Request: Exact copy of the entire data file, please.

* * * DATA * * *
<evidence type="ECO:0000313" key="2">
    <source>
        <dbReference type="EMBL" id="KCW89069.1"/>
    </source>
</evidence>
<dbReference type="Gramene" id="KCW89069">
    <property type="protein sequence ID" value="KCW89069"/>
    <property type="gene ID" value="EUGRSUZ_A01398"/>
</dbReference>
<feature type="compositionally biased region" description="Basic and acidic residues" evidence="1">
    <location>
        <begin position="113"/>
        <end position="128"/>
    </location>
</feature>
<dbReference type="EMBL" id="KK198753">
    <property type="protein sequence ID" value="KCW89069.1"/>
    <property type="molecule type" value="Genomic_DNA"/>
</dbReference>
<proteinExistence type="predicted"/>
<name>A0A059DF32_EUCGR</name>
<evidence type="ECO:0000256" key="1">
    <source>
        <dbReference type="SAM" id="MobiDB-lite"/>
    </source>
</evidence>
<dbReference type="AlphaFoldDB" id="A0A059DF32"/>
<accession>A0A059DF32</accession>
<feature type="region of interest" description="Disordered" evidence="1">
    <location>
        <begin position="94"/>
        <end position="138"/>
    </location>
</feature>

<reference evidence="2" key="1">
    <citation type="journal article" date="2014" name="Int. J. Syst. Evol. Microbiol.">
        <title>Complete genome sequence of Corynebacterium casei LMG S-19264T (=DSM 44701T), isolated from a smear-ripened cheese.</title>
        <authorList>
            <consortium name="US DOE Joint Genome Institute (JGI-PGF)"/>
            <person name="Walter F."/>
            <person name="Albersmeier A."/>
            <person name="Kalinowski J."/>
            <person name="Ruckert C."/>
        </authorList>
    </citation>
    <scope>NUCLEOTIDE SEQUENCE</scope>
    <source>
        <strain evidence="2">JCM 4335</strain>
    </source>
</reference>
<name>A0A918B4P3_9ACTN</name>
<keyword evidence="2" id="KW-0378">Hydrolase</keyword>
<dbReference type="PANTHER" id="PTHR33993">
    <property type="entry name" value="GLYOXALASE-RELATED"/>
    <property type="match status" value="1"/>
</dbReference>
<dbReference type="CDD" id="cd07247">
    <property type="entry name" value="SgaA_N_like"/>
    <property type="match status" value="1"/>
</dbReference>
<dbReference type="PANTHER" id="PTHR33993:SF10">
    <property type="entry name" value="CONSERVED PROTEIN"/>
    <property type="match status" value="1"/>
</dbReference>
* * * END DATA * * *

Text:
<evidence type="ECO:0000313" key="2">
    <source>
        <dbReference type="EMBL" id="KCW89069.1"/>
    </source>
</evidence>
<dbReference type="Gramene" id="KCW89069">
    <property type="protein sequence ID" value="KCW89069"/>
    <property type="gene ID" value="EUGRSUZ_A01398"/>
</dbReference>
<feature type="compositionally biased region" description="Basic and acidic residues" evidence="1">
    <location>
        <begin position="113"/>
        <end position="128"/>
    </location>
</feature>
<dbReference type="EMBL" id="KK198753">
    <property type="protein sequence ID" value="KCW89069.1"/>
    <property type="molecule type" value="Genomic_DNA"/>
</dbReference>
<proteinExistence type="predicted"/>
<name>A0A059DF32_EUCGR</name>
<evidence type="ECO:0000256" key="1">
    <source>
        <dbReference type="SAM" id="MobiDB-lite"/>
    </source>
</evidence>
<dbReference type="AlphaFoldDB" id="A0A059DF32"/>
<accession>A0A059DF32</accession>
<feature type="region of interest" description="Disordered" evidence="1">
    <location>
        <begin position="94"/>
        <end position="138"/>
    </location>
</feature>

<reference evidence="2" key="1">
    <citation type="journal article" date="2014" name="Int. J. Syst. Evol. Microbiol.">
        <title>Complete genome sequence of Corynebacterium casei LMG S-19264T (=DSM 44701T), isolated from a smear-ripened cheese.</title>
        <authorList>
            <consortium name="US DOE Joint Genome Institute (JGI-PGF)"/>
            <person name="Walter F."/>
            <person name="Albersmeier A."/>
            <person name="Kalinowski J."/>
            <person name="Ruckert C."/>
        </authorList>
    </citation>
    <scope>NUCLEOTIDE SEQUENCE</scope>
    <source>
        <strain evidence="2">JCM 4335</strain>
    </source>
</reference>
<name>A0A918B4P3_9ACTN</name>
<keyword evidence="2" id="KW-0378">Hydrolase</keyword>
<dbReference type="PANTHER" id="PTHR33993">
    <property type="entry name" value="GLYOXALASE-RELATED"/>
    <property type="match status" value="1"/>
</dbReference>
<dbReference type="CDD" id="cd07247">
    <property type="entry name" value="SgaA_N_like"/>
    <property type="match status" value="1"/>
</dbReference>
<dbReference type="PANTHER" id="PTHR33993:SF10">
    <property type="entry name" value="CONSERVED PROTEIN"/>
    <property type="match status" value="1"/>
</dbReference>